One of the problems of playing records on the radio now is the realisation that we are no longer in the business of offering exclusives. There is now, almost, no such thing. I find a notification of a record coming through and I check the usual places…and’s out there. There is nothing we have access to that the listener can’t hear independently. TV too has gone in the same direction, as you are, no doubt, well aware. A show no longer drip feeds the series on a Sunday at 9…it’s all there from day one. We don’t ask each other, ‘Did you see it last night?’ so much as we enquire, ‘Which episode are you on?’

A good family friend caught the spirit of this on holiday when borrowing the Obama autobiography from my wife. Shouting after her she declared, ‘Now remember…please don’t tell me how it ends….’

So I realise that making radio programmes (with music) is less about what you play than how you play it. Putting one song in the place it works best is probably as good a job as we can do. We, like my father before me, are at best wholesalers….we don’t make the stuff but we help you find where to look for it. So why is it we still love …and reader, I do…. the radio? I think it’s because at its best it shines a warm light onto a piece of music that may have lingered long on the shelf or been crowded out by less worthy album selections. There on the wireless in a wilderness of words, weather and the woe of public voices…a song can stand alone and just be everything that you might well be needing at that point in your day.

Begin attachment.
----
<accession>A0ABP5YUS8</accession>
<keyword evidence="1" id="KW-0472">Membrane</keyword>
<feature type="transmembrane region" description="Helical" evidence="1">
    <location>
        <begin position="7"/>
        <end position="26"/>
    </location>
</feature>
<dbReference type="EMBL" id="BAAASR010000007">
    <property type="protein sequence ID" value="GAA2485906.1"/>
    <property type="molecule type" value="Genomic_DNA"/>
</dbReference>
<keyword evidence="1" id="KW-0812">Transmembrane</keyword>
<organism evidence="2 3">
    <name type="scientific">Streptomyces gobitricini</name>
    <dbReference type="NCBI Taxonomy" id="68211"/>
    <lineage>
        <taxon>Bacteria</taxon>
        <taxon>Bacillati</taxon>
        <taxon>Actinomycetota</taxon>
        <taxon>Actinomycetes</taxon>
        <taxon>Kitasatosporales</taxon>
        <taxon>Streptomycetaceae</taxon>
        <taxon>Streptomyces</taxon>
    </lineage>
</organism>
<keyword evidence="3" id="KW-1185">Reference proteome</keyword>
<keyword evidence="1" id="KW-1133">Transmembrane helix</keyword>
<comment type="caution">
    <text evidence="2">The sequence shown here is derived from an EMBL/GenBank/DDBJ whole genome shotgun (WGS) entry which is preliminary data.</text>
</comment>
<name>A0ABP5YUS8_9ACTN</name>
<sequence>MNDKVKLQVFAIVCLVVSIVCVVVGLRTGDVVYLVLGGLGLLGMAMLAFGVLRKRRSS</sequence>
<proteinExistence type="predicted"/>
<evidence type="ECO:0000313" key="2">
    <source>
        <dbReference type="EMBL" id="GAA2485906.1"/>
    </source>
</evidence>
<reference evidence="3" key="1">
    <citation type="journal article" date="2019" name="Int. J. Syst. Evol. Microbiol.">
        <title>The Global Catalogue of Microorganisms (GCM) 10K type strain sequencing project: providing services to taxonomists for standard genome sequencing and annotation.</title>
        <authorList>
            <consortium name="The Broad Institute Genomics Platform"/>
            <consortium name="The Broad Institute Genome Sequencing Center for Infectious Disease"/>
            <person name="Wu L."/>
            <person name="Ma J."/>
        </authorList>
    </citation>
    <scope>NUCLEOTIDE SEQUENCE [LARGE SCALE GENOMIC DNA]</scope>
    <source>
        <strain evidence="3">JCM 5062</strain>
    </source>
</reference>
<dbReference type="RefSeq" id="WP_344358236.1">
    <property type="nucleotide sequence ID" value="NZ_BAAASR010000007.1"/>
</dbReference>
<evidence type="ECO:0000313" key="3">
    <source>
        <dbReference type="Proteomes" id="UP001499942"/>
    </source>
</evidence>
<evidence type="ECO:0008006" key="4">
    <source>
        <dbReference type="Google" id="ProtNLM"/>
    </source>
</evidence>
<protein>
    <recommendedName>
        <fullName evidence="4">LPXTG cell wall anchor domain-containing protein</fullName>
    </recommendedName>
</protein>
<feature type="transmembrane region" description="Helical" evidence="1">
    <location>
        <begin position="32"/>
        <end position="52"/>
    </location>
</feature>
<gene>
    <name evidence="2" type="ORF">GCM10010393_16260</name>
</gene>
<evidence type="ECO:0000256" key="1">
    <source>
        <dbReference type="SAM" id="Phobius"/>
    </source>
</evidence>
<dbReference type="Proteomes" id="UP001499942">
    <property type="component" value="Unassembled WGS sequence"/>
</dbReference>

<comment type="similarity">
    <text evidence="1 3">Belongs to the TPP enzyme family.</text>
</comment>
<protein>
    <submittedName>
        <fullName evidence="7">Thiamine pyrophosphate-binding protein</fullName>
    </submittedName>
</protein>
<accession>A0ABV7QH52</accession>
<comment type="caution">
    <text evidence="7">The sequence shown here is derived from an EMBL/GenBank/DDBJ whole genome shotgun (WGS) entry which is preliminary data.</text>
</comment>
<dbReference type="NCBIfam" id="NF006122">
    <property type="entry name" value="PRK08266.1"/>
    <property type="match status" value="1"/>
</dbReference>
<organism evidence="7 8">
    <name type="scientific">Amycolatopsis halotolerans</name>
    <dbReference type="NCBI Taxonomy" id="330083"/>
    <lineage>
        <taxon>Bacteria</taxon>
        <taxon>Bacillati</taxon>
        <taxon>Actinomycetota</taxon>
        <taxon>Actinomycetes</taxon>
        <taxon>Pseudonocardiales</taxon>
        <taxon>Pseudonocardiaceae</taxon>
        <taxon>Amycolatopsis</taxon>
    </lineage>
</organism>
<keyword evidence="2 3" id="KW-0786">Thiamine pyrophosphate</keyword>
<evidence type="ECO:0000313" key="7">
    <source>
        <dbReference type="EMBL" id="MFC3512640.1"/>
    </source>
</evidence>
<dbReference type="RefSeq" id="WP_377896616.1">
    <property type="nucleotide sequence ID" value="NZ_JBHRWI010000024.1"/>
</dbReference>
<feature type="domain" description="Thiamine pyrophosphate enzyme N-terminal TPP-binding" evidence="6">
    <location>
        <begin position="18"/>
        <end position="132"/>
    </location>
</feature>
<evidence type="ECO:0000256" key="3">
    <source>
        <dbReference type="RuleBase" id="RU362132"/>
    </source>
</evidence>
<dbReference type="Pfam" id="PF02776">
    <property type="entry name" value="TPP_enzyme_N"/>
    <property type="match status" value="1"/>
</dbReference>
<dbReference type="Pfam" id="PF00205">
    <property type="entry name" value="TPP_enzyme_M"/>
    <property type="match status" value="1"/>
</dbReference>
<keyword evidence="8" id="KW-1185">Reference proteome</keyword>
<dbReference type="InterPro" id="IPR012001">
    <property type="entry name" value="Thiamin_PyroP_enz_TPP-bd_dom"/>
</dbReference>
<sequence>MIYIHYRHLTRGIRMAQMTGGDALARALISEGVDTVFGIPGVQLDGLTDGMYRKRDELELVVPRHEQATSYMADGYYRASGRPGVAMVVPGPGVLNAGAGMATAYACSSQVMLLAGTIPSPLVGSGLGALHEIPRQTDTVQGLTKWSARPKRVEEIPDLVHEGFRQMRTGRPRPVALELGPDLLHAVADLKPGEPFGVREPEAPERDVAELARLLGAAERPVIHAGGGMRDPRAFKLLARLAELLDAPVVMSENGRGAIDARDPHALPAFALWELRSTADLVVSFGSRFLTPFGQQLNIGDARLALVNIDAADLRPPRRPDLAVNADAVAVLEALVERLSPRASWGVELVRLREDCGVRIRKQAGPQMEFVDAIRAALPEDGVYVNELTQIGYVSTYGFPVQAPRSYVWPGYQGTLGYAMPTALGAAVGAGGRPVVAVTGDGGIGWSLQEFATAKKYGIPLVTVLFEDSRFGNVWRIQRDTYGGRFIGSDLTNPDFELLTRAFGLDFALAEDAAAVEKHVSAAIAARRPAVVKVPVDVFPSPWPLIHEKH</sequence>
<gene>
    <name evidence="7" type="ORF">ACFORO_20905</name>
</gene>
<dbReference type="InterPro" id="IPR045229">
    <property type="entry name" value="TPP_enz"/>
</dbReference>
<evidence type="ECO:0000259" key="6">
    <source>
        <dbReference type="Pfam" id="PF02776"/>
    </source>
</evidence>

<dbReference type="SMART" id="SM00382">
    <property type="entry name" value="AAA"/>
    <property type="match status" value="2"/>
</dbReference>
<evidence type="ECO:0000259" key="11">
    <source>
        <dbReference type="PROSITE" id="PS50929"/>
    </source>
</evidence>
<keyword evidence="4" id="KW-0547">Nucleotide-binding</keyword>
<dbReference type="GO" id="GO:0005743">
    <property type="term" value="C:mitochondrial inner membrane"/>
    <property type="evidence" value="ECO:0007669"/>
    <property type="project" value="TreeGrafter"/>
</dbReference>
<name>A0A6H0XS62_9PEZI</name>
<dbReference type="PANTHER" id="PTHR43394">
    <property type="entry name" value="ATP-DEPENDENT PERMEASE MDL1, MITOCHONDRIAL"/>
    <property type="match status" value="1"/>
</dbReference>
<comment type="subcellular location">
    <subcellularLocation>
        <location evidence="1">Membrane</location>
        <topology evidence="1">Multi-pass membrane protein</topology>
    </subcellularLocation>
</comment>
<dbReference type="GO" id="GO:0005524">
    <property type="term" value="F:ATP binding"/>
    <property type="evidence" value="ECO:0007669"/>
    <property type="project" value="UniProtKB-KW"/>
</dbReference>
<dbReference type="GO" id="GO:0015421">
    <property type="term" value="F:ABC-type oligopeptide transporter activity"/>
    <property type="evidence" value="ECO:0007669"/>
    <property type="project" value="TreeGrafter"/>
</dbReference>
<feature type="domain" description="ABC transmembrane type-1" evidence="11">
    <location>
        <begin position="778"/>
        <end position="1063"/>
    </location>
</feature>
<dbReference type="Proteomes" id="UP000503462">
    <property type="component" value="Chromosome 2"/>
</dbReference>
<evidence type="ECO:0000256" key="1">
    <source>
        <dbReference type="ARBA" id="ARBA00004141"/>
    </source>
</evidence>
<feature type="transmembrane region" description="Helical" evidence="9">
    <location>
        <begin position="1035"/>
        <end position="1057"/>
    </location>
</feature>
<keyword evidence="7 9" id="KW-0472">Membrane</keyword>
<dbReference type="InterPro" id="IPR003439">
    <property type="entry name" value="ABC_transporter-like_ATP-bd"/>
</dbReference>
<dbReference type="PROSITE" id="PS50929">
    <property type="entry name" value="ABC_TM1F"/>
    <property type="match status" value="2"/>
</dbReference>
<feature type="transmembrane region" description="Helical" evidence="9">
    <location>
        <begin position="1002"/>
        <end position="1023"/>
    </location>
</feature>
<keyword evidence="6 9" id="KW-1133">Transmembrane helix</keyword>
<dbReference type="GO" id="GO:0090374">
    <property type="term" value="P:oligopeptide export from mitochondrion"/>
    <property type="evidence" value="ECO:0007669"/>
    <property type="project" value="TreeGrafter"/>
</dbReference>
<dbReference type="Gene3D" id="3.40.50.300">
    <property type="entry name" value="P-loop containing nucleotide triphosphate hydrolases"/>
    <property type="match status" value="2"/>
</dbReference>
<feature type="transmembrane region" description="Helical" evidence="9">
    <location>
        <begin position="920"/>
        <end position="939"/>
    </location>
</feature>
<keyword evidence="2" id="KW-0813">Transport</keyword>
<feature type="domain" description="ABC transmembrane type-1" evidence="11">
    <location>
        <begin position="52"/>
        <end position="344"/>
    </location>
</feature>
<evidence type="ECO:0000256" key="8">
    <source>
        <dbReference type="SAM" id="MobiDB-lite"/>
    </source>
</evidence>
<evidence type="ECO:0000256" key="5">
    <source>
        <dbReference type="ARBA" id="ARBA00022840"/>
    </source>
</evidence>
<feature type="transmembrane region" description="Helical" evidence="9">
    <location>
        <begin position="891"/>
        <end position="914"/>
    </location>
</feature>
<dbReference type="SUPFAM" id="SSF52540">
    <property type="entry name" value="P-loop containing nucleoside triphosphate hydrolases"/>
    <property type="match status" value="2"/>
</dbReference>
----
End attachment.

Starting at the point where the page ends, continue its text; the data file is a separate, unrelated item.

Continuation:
I can remember radio moments even now…when Tony Blackburn first played Ain’t No Mountain High Enough on the breakfast show, when Johnnie Walker (second mention in as many weeks JW) came out of NewsBeat with Stevie Wonder’s ‘Misstra No It All,’ the DJ who played The Temptations ‘I Wish It Would Rain” as I drove a car into Sunset Sound studios in Hollywood in 1988 and the time Mr Murdoch and I were driving to Dale Bryant’s house in the sticks in Tennessee one Friday night and hearing Mark Chestnutt on WSM on the Eddie Stubbs show. I guess we could have discovered some of these things ourselves, but would they ever have seemed so good? Somehow the song, the radio moment and the place all combine in memory…and I never want to or can forget it.

And so we hope that each Tuesday night we surprise you with a little of what you know in interesting places and occasionally something you feel you really need to know better. This Tuesday night we’ll bring you plenty of that in the context of one of our very special gatherings live from Studio One at BBC Scotland where we’ll welcome King Of Birds in session. We’ve been playing KOB, featuring the voices and songwriting of Charlie and Stirling Gorman, for a good while and we’re excited to see their debut album ‘Eve of Destruction’ finally coming out. Catch them live in session this Tuesday evening.

On Sunday I’ll have more music on the Sunday Soundtrack as well as Jamie Lawson in session and conversation, poets Hannah Lavery and Lemm Sissay and the man who has brought a poem a day to Twitter, Kevin Williamson all on the programme. Sunday morning from 10 am. Both shows can be found on BBC Radio Scotland.